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Tag Archives: Quarantine

Express Entry: IRCC invited Canadian Experience Class (CEC) candidates

Immigration, Refugees & Citizenship Canada (IRCC) invited 3,343 candidates to apply for Canadian permanent residence in Express Entry draw which took place on July 23, 2020. The cut-off CRS score in this draw was 445 targeting only Canadian Experience Class (CEC) candidates. IRCC) has now issued a total of 57,700 Invitations to Apply (ITA’s) in 2020 through the Express Entry system.

Current cut-off CRS score of 445 is a decrease of 14 points from the previous all program draw on July 8, 2020.   Yesterday, IRCC issued 557 ITA’s to Express Entry candidates nominated through the Provincial Nominee Program (PNP). The minimum CRS score for these candidates was 687. Provincial Nominee Program (PNP) Candidates receive an additional 600 points in the Comprehensive Ranking System (CRS), which is usually sufficient to trigger an invitation to apply (ITA) at the next round of invitations.

Calculate your CRS score with IRCC’s CRS calculator

Express Entry is the application process for skilled workers in Canada or Overseas who want to settle in Canada permanently. Interested Candidates are required to submit an online application to express their interest by creating Express Entry (EE) profile and, providing information about their skills, work experience, language ability, education and some other details. After submitting the profile, candidates get a score to determine their place in the pool using the point-based system called Comprehensive Ranking System (CRS). The CRS system considers skills, work experience, language ability, education and other factors (e.g. having a sibling in Canada, Canadian education or a valid job offer in Canada, etc.) to award points. Highest ranking candidates from Express Entry pool are regularly invited to apply for Canadian Permanent Residence. Express Entry manages applications for permanent residence under these federal economic immigration programs:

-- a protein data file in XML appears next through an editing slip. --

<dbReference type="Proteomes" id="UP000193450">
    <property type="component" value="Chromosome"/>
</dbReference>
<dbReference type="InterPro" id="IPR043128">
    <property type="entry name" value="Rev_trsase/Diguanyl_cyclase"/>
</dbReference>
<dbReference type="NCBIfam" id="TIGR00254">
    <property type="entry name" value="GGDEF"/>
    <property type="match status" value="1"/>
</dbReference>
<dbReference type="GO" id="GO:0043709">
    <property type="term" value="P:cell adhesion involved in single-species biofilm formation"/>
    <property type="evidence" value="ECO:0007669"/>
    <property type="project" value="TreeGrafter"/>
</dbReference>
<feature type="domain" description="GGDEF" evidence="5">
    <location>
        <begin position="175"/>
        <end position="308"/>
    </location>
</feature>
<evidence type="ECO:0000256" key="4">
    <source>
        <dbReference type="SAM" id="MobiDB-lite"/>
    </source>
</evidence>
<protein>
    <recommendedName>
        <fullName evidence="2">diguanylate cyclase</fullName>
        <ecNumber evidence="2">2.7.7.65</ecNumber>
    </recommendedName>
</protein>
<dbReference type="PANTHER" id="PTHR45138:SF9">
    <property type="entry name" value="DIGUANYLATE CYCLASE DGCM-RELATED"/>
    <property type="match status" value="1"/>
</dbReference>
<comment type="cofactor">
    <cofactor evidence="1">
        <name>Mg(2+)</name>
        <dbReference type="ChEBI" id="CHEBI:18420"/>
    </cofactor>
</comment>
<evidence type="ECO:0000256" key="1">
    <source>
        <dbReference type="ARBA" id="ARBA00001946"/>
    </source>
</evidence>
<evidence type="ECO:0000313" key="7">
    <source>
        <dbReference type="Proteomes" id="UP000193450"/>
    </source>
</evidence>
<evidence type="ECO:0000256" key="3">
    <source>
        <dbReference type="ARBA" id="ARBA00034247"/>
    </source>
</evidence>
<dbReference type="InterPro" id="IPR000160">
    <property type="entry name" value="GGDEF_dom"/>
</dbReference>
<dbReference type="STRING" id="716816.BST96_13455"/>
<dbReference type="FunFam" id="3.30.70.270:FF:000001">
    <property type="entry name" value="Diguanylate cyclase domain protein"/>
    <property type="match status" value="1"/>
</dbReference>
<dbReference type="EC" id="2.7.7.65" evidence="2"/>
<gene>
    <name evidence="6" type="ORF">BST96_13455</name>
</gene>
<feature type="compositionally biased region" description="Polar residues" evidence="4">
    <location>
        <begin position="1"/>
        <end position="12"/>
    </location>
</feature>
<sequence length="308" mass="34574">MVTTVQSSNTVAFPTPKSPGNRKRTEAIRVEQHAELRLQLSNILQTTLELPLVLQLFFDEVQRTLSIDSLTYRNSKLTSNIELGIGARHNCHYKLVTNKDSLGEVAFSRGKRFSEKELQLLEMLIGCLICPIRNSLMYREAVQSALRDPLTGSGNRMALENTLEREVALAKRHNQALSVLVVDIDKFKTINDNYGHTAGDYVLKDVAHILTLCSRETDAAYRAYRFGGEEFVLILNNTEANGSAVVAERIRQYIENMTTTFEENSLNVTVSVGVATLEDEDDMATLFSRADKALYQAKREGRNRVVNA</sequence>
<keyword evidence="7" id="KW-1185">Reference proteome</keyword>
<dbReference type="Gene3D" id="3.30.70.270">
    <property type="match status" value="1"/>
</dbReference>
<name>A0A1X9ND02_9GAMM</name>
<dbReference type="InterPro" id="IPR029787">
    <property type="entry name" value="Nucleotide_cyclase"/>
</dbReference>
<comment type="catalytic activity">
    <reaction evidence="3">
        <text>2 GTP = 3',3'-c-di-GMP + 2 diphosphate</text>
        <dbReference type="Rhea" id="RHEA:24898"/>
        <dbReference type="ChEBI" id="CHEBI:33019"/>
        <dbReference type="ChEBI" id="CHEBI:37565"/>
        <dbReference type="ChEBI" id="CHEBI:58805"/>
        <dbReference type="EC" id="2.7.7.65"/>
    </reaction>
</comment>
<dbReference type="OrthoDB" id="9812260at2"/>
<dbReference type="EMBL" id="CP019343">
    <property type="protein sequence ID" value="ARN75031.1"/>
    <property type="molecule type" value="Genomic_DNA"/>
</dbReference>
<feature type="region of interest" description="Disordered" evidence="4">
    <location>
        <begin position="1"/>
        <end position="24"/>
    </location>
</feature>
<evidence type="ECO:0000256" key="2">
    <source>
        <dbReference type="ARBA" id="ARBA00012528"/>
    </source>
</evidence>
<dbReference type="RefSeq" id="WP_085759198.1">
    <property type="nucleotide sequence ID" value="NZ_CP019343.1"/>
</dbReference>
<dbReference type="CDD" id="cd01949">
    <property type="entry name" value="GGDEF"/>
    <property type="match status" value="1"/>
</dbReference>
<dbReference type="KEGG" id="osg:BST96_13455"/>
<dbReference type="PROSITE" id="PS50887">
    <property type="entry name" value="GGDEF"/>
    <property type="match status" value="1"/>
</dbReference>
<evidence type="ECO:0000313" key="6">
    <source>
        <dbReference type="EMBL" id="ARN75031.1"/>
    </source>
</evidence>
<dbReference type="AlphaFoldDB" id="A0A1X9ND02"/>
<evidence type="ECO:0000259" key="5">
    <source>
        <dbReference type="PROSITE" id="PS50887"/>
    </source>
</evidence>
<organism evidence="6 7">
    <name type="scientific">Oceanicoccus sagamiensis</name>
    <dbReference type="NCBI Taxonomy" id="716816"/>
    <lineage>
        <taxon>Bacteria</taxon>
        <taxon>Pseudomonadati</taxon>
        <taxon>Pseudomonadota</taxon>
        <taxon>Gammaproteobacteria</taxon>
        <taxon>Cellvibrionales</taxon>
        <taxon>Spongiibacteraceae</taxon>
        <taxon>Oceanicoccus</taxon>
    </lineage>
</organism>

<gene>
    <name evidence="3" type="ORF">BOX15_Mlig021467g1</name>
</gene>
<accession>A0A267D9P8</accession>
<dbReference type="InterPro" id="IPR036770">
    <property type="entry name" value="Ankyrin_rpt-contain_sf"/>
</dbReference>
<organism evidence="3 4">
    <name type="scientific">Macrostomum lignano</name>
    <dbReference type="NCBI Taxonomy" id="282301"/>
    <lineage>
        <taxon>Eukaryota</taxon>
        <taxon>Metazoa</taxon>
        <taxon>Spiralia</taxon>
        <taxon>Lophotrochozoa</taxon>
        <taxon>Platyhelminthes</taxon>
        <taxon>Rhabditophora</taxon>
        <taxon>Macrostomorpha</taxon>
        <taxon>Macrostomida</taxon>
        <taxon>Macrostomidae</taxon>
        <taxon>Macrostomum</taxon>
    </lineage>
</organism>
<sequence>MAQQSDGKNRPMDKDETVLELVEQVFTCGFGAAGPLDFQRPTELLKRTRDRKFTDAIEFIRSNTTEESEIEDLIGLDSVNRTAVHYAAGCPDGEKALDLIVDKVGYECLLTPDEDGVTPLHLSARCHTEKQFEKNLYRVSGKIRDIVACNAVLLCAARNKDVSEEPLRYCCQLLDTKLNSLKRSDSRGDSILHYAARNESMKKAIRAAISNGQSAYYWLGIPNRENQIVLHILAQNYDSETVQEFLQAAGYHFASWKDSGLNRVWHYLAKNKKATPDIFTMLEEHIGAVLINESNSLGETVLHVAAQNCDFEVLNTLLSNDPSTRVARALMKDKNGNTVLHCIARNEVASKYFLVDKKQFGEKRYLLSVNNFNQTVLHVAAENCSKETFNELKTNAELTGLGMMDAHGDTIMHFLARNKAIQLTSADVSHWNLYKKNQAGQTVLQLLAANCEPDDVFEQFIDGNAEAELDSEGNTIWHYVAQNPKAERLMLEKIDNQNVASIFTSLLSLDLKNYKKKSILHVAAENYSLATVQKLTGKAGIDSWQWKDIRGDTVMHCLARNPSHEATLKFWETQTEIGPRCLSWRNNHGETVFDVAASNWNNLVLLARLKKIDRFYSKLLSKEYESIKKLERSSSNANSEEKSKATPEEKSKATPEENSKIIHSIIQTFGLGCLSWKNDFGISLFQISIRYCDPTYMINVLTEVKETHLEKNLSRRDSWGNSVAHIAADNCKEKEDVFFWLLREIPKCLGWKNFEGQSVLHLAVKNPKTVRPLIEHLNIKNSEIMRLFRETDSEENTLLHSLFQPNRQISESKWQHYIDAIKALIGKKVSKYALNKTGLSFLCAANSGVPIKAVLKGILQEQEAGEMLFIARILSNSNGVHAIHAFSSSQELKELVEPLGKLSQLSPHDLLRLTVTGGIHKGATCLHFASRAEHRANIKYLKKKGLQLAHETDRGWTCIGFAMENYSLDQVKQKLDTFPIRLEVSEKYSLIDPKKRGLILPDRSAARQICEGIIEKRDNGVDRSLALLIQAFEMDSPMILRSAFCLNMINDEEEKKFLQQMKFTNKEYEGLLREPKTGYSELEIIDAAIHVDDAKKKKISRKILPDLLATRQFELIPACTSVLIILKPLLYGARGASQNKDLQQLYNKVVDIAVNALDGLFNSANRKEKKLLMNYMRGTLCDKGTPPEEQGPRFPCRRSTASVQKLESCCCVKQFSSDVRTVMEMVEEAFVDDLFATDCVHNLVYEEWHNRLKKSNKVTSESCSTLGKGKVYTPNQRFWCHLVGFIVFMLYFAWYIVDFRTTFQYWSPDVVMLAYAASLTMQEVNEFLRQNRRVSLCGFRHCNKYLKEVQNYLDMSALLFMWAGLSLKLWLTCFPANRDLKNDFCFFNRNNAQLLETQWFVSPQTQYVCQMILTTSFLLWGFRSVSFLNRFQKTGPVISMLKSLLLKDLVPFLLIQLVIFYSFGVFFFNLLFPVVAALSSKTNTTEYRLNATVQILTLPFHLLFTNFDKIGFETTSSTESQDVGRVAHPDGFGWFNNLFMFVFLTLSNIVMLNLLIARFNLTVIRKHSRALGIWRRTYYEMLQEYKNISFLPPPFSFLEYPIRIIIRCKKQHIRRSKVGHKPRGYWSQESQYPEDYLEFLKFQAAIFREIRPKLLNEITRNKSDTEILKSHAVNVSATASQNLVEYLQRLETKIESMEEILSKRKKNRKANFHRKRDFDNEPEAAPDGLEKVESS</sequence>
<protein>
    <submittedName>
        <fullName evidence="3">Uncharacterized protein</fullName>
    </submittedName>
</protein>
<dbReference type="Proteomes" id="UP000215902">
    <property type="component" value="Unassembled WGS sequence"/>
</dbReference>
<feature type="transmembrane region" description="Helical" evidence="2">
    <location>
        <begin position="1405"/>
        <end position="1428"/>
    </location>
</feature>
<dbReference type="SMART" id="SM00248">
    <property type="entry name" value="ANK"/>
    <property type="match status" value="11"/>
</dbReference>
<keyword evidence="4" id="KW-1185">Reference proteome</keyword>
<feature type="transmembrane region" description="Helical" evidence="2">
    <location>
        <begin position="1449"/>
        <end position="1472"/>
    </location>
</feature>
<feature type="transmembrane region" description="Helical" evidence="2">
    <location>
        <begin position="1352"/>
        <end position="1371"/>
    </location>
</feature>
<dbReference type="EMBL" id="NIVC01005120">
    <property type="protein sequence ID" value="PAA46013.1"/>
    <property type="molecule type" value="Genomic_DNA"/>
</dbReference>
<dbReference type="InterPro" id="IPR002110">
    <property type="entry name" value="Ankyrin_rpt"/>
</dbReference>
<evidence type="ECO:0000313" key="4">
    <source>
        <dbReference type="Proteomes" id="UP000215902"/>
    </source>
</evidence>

Nearly 110,000 new permanent residents were admitted through Express Entry in year 2019

A total of 109,595 principal applicants and their family members were granted permanent residence through express entry in 2019, compared to 92,229 in 2018. This represents a year over year increase of 19%. The CRS cut off ranged from 438 to 475 in 2019, making an average score of 461. In 2018 the average score was 442. This increase in average CRS cut-off score demonstrates that the express entry pool became more competitive last year. This increase was partially due to a larger pool size, as well as the increased number of candidates selected through a Provincial Nominee Program (PNP). PNP recipients automatically receive an additional 600 CRS points toward their overall score.

How minimum CRS score will fluctuate in next draws?

Despite COVID-19 pandemic, total number of ITA’s issued this year so far exceeds the number of invitations issued at the same time last year.  As per Government of Canada’s Immigration Levels Plan for 2020-2022, Canada aims to welcome 341,000 new permanent residents in 2020, 351,000 in 2021, and 361,000 in 2022. Federal Skilled Worker Program candidates represented the largest proportion of all individuals admitted in 2019 with 58,173 admissions, followed by candidates in Canadian Experience Class (30,230) Provincial Nominee Program (20,014) and Federal Skilled Trades (1,178). After coronavirus travel restrictions, IRCC began to hold PNP and CEC specific draws. First all-program Express Entry draw took place on July 15, 2020 since the start of the coronavirus pandemic.